Do causes need symbolic gestures? If yes, which ones really work best?
Later tonight, hundreds of millions will participate in something called “Earth Hour”.
According to the Earth Hour website, back in 2007:
The inaugural Earth Hour is held in Sydney Australia 7.30pm – 8.30pm, 2.2 million Sydneysiders and 2,100 businesses participate. Plans are developed to make Earth Hour a national event in Australia, but international interest is high and cities began signing up to the next Earth Hour campaign.
And off it went, around the world.
It’s probably happening in your town tonight , from 8:30-9:30 pm. Lights out everyone! Right down to “candle safety warnings“.
Meanwhile, here’s an essay that says: pish!
… organizers say that they are providing a way to demonstrate one’s desire to “do something” about global warming. But the reality is that Earth Hour teaches all the wrong lessens, and it actually increases CO2 emissions. Its vain symbolism reveals exactly what is wrong with today’s feel-good environmentalism.
The essay’s author is Bjørn Lomborg, an adjunct professor at the Copenhagen Business School. Going by some of his other commentaries, you might write him off as a contrarian, bent on deflating sacred cows of the environmental movement.
But I like the question of real impact verses empty gestures. Many years ago, I got one of those chain emails urging all consumers to “fight back” and “show those price-gouging oil companies who’s boss!” Everyone was supposed to not buy gasoline on such and such a date. Call me a nitpicker, but that idea made no sense.
OK. Depending on participation, for one day gas sales could plummet – even stop! But so what? The same amount of gas would simply be bought before, or after, the targeted date. It wasn’t like anyone was committing to actually drive less, walk or sell their car. A truly useless gesture – laughable in terms of net effect – or so it seemed to me. Let’s just say oil companies were not trembling at the prospect of that particular people’s day of action.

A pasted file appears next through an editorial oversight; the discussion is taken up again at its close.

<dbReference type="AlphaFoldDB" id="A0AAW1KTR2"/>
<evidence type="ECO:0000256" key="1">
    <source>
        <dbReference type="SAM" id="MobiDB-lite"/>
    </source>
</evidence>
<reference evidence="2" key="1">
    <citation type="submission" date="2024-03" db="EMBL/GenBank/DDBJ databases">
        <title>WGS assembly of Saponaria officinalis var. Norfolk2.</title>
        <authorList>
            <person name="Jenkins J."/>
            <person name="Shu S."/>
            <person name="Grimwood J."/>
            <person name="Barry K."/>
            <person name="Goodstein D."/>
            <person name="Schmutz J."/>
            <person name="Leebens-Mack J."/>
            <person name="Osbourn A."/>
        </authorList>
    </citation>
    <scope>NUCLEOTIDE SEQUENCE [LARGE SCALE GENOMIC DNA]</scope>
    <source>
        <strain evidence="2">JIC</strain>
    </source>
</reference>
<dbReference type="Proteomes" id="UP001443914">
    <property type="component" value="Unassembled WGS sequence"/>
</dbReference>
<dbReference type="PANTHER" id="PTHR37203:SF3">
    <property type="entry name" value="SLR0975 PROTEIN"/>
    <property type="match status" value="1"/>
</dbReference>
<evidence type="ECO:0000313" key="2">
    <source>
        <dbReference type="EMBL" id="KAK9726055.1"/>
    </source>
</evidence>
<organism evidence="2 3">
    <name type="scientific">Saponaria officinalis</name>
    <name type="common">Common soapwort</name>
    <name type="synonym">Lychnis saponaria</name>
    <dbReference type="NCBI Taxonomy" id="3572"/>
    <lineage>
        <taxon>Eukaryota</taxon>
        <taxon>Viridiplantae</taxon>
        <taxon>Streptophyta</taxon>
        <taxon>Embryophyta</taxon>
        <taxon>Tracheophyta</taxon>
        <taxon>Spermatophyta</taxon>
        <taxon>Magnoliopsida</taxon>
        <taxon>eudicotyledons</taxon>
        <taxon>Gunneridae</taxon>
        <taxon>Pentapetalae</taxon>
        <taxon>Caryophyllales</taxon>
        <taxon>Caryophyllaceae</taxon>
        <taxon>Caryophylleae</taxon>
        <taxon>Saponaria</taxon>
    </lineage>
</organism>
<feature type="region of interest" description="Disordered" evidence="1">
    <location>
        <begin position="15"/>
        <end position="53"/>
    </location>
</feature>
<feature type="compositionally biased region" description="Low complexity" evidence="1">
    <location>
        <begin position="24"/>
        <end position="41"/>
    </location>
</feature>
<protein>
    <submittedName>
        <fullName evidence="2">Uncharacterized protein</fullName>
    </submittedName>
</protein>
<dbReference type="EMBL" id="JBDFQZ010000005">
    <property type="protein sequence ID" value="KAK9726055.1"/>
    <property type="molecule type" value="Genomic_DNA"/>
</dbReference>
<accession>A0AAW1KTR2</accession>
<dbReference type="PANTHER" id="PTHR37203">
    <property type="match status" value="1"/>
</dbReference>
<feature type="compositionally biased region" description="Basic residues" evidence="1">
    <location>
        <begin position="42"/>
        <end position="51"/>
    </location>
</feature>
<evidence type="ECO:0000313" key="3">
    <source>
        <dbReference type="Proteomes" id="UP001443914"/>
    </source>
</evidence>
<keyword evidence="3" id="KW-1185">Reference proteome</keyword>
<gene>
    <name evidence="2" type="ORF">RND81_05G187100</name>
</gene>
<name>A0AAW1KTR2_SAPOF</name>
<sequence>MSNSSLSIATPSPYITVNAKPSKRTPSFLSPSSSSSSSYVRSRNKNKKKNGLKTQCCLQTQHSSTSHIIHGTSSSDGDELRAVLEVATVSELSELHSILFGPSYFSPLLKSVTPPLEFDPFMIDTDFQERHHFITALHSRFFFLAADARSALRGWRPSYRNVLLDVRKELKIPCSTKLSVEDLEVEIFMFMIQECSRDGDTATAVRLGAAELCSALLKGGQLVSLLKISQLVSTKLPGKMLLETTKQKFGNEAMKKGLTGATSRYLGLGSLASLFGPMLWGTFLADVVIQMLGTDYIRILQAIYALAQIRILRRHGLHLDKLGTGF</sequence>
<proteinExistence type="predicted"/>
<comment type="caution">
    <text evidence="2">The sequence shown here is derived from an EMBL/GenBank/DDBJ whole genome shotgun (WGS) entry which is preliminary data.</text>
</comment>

Is Earth Hour along those lines? Nothing is changed, other than basking in warm and fuzzy feelings?
Earth Hour has attained name-recognition cache, as evidenced by this recent headline: “Vancouver crowned Earth Hour capital by World Wildlife Fund“. But Vancouver is also promoting tangible policies:
The city’s goals in its Greenest City 2020 Action Plan include making all new buildings carbon neutral; increasing the number of green jobs in Vancouver; and seeing residents make over 50 per cent of trips by foot, bicycle or transit.
I expect many participants are using Earth Hour as a symbol that says “people do so care, just look and see”. And, to be fair, the Earth Hour web site does highlight other efforts to actually make tangible changes. Yet my own inner-contrarian doesn’t want to play along with the official blackout, because it feels like a fad (a sham?) that’s taking on compliance pressure.
When it comes to promoting some cause, or making the world a better place, what’s your idea of a gesture that works?
Will your lights be off for an hour tonight? Why or why not?
Speaking of lights and conserving energy, here’s more on an earlier “All In” conversation about lightbulbs. David Pogue writes about personal technology for the New York Times. He says LEDs have arrived, in terms of price point and useful functionality. Pogue says step away from those compact fluorescents and get thee to an LED.
And if you have a better idea than Earth Hour for symbolizing environmental commitment while actually making a difference, please share it!